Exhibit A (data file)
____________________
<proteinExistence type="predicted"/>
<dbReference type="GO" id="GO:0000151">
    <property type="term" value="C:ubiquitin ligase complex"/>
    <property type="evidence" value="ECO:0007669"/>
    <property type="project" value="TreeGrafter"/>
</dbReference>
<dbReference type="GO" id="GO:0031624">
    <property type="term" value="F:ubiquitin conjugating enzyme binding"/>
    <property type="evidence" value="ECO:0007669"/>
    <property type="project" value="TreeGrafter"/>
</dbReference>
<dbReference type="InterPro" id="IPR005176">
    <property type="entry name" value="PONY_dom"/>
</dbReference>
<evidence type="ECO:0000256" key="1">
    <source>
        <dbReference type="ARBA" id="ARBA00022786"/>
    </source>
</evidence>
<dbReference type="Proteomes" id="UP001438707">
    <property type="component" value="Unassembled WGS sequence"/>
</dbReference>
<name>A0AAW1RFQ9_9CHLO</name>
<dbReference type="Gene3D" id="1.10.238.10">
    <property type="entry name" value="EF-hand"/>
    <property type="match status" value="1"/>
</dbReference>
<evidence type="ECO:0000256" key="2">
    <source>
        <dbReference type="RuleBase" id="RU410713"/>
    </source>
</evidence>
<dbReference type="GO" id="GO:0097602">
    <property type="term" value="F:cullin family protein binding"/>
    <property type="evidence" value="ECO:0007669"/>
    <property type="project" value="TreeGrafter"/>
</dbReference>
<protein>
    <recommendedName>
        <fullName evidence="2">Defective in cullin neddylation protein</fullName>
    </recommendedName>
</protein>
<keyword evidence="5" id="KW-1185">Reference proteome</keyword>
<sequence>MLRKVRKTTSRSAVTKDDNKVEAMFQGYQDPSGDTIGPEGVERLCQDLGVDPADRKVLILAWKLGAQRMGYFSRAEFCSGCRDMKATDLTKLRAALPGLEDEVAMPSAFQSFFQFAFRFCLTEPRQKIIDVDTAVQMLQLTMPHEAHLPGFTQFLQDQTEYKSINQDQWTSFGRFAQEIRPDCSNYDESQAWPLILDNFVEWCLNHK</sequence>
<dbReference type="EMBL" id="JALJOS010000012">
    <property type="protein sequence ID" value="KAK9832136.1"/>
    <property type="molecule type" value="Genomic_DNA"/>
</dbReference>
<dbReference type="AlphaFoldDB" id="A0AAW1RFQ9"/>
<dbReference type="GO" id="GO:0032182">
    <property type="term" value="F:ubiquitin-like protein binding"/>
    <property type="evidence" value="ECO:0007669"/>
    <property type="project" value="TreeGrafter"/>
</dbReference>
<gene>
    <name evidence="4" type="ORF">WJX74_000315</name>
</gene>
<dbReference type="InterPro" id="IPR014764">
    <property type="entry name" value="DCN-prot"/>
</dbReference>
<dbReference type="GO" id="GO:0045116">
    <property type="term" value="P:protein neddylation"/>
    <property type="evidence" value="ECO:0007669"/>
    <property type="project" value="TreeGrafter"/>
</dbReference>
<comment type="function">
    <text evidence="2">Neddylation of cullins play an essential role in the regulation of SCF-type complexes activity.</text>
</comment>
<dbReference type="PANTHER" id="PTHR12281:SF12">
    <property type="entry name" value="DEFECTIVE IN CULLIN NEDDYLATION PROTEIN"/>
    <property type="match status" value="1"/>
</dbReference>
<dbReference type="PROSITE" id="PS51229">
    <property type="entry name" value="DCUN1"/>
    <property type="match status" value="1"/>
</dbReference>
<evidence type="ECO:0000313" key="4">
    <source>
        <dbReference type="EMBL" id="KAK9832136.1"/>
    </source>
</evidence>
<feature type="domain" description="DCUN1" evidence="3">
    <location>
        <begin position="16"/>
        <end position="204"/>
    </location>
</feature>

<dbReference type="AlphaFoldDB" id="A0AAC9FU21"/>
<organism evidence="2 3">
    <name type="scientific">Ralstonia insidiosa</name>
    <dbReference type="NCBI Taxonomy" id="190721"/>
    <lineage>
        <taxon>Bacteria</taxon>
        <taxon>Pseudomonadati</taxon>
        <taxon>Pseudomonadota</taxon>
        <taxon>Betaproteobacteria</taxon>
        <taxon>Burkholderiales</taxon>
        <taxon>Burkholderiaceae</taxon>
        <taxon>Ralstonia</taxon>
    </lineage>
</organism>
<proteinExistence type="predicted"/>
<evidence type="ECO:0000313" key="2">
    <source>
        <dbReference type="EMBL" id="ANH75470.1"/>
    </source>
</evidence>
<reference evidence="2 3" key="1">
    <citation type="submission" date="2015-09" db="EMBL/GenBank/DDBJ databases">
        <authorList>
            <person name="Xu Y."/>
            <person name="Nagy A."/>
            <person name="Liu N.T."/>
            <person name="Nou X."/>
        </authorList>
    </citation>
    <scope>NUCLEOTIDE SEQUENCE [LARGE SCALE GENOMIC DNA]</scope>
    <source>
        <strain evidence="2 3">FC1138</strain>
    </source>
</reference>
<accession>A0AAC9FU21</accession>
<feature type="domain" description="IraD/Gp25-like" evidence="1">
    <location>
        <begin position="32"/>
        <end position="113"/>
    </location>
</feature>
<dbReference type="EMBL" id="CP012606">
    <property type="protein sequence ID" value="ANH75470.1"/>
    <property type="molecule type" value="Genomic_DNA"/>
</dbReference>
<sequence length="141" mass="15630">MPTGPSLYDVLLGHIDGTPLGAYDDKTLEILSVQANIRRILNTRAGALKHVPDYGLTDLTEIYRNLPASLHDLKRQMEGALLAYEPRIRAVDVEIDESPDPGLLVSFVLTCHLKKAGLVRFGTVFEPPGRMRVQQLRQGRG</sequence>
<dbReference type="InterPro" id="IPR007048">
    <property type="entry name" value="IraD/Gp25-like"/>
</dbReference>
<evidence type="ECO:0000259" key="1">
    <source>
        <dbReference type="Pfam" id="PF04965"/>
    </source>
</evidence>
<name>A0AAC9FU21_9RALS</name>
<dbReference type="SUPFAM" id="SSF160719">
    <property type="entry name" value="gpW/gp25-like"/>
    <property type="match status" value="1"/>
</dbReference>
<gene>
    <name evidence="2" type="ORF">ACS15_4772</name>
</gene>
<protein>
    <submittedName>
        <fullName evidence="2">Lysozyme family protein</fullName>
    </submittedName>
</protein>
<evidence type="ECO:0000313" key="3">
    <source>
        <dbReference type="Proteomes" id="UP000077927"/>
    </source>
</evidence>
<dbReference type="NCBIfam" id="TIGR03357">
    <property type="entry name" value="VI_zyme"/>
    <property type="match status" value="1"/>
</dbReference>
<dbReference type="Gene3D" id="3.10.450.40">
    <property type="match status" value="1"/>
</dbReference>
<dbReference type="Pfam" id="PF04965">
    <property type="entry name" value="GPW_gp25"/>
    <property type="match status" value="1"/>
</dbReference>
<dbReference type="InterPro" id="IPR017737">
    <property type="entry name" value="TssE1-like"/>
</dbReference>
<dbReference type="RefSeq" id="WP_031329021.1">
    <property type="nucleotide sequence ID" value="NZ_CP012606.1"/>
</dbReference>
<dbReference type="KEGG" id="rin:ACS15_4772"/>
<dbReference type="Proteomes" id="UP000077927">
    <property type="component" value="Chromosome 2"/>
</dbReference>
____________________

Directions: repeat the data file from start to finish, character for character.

<proteinExistence type="predicted"/>
<dbReference type="GO" id="GO:0000151">
    <property type="term" value="C:ubiquitin ligase complex"/>
    <property type="evidence" value="ECO:0007669"/>
    <property type="project" value="TreeGrafter"/>
</dbReference>
<dbReference type="GO" id="GO:0031624">
    <property type="term" value="F:ubiquitin conjugating enzyme binding"/>
    <property type="evidence" value="ECO:0007669"/>
    <property type="project" value="TreeGrafter"/>
</dbReference>
<dbReference type="InterPro" id="IPR005176">
    <property type="entry name" value="PONY_dom"/>
</dbReference>
<evidence type="ECO:0000256" key="1">
    <source>
        <dbReference type="ARBA" id="ARBA00022786"/>
    </source>
</evidence>
<dbReference type="Proteomes" id="UP001438707">
    <property type="component" value="Unassembled WGS sequence"/>
</dbReference>
<name>A0AAW1RFQ9_9CHLO</name>
<dbReference type="Gene3D" id="1.10.238.10">
    <property type="entry name" value="EF-hand"/>
    <property type="match status" value="1"/>
</dbReference>
<evidence type="ECO:0000256" key="2">
    <source>
        <dbReference type="RuleBase" id="RU410713"/>
    </source>
</evidence>
<dbReference type="GO" id="GO:0097602">
    <property type="term" value="F:cullin family protein binding"/>
    <property type="evidence" value="ECO:0007669"/>
    <property type="project" value="TreeGrafter"/>
</dbReference>
<protein>
    <recommendedName>
        <fullName evidence="2">Defective in cullin neddylation protein</fullName>
    </recommendedName>
</protein>
<keyword evidence="5" id="KW-1185">Reference proteome</keyword>
<sequence>MLRKVRKTTSRSAVTKDDNKVEAMFQGYQDPSGDTIGPEGVERLCQDLGVDPADRKVLILAWKLGAQRMGYFSRAEFCSGCRDMKATDLTKLRAALPGLEDEVAMPSAFQSFFQFAFRFCLTEPRQKIIDVDTAVQMLQLTMPHEAHLPGFTQFLQDQTEYKSINQDQWTSFGRFAQEIRPDCSNYDESQAWPLILDNFVEWCLNHK</sequence>
<dbReference type="EMBL" id="JALJOS010000012">
    <property type="protein sequence ID" value="KAK9832136.1"/>
    <property type="molecule type" value="Genomic_DNA"/>
</dbReference>
<dbReference type="AlphaFoldDB" id="A0AAW1RFQ9"/>
<dbReference type="GO" id="GO:0032182">
    <property type="term" value="F:ubiquitin-like protein binding"/>
    <property type="evidence" value="ECO:0007669"/>
    <property type="project" value="TreeGrafter"/>
</dbReference>
<gene>
    <name evidence="4" type="ORF">WJX74_000315</name>
</gene>
<dbReference type="InterPro" id="IPR014764">
    <property type="entry name" value="DCN-prot"/>
</dbReference>
<dbReference type="GO" id="GO:0045116">
    <property type="term" value="P:protein neddylation"/>
    <property type="evidence" value="ECO:0007669"/>
    <property type="project" value="TreeGrafter"/>
</dbReference>
<comment type="function">
    <text evidence="2">Neddylation of cullins play an essential role in the regulation of SCF-type complexes activity.</text>
</comment>
<dbReference type="PANTHER" id="PTHR12281:SF12">
    <property type="entry name" value="DEFECTIVE IN CULLIN NEDDYLATION PROTEIN"/>
    <property type="match status" value="1"/>
</dbReference>
<dbReference type="PROSITE" id="PS51229">
    <property type="entry name" value="DCUN1"/>
    <property type="match status" value="1"/>
</dbReference>
<evidence type="ECO:0000313" key="4">
    <source>
        <dbReference type="EMBL" id="KAK9832136.1"/>
    </source>
</evidence>
<feature type="domain" description="DCUN1" evidence="3">
    <location>
        <begin position="16"/>
        <end position="204"/>
    </location>
</feature>

<dbReference type="AlphaFoldDB" id="A0AAC9FU21"/>
<organism evidence="2 3">
    <name type="scientific">Ralstonia insidiosa</name>
    <dbReference type="NCBI Taxonomy" id="190721"/>
    <lineage>
        <taxon>Bacteria</taxon>
        <taxon>Pseudomonadati</taxon>
        <taxon>Pseudomonadota</taxon>
        <taxon>Betaproteobacteria</taxon>
        <taxon>Burkholderiales</taxon>
        <taxon>Burkholderiaceae</taxon>
        <taxon>Ralstonia</taxon>
    </lineage>
</organism>
<proteinExistence type="predicted"/>
<evidence type="ECO:0000313" key="2">
    <source>
        <dbReference type="EMBL" id="ANH75470.1"/>
    </source>
</evidence>
<reference evidence="2 3" key="1">
    <citation type="submission" date="2015-09" db="EMBL/GenBank/DDBJ databases">
        <authorList>
            <person name="Xu Y."/>
            <person name="Nagy A."/>
            <person name="Liu N.T."/>
            <person name="Nou X."/>
        </authorList>
    </citation>
    <scope>NUCLEOTIDE SEQUENCE [LARGE SCALE GENOMIC DNA]</scope>
    <source>
        <strain evidence="2 3">FC1138</strain>
    </source>
</reference>
<accession>A0AAC9FU21</accession>
<feature type="domain" description="IraD/Gp25-like" evidence="1">
    <location>
        <begin position="32"/>
        <end position="113"/>
    </location>
</feature>
<dbReference type="EMBL" id="CP012606">
    <property type="protein sequence ID" value="ANH75470.1"/>
    <property type="molecule type" value="Genomic_DNA"/>
</dbReference>
<sequence length="141" mass="15630">MPTGPSLYDVLLGHIDGTPLGAYDDKTLEILSVQANIRRILNTRAGALKHVPDYGLTDLTEIYRNLPASLHDLKRQMEGALLAYEPRIRAVDVEIDESPDPGLLVSFVLTCHLKKAGLVRFGTVFEPPGRMRVQQLRQGRG</sequence>
<dbReference type="InterPro" id="IPR007048">
    <property type="entry name" value="IraD/Gp25-like"/>
</dbReference>
<evidence type="ECO:0000259" key="1">
    <source>
        <dbReference type="Pfam" id="PF04965"/>
    </source>
</evidence>
<name>A0AAC9FU21_9RALS</name>
<dbReference type="SUPFAM" id="SSF160719">
    <property type="entry name" value="gpW/gp25-like"/>
    <property type="match status" value="1"/>
</dbReference>
<gene>
    <name evidence="2" type="ORF">ACS15_4772</name>
</gene>
<protein>
    <submittedName>
        <fullName evidence="2">Lysozyme family protein</fullName>
    </submittedName>
</protein>
<evidence type="ECO:0000313" key="3">
    <source>
        <dbReference type="Proteomes" id="UP000077927"/>
    </source>
</evidence>
<dbReference type="NCBIfam" id="TIGR03357">
    <property type="entry name" value="VI_zyme"/>
    <property type="match status" value="1"/>
</dbReference>
<dbReference type="Gene3D" id="3.10.450.40">
    <property type="match status" value="1"/>
</dbReference>
<dbReference type="Pfam" id="PF04965">
    <property type="entry name" value="GPW_gp25"/>
    <property type="match status" value="1"/>
</dbReference>
<dbReference type="InterPro" id="IPR017737">
    <property type="entry name" value="TssE1-like"/>
</dbReference>
<dbReference type="RefSeq" id="WP_031329021.1">
    <property type="nucleotide sequence ID" value="NZ_CP012606.1"/>
</dbReference>
<dbReference type="KEGG" id="rin:ACS15_4772"/>
<dbReference type="Proteomes" id="UP000077927">
    <property type="component" value="Chromosome 2"/>
</dbReference>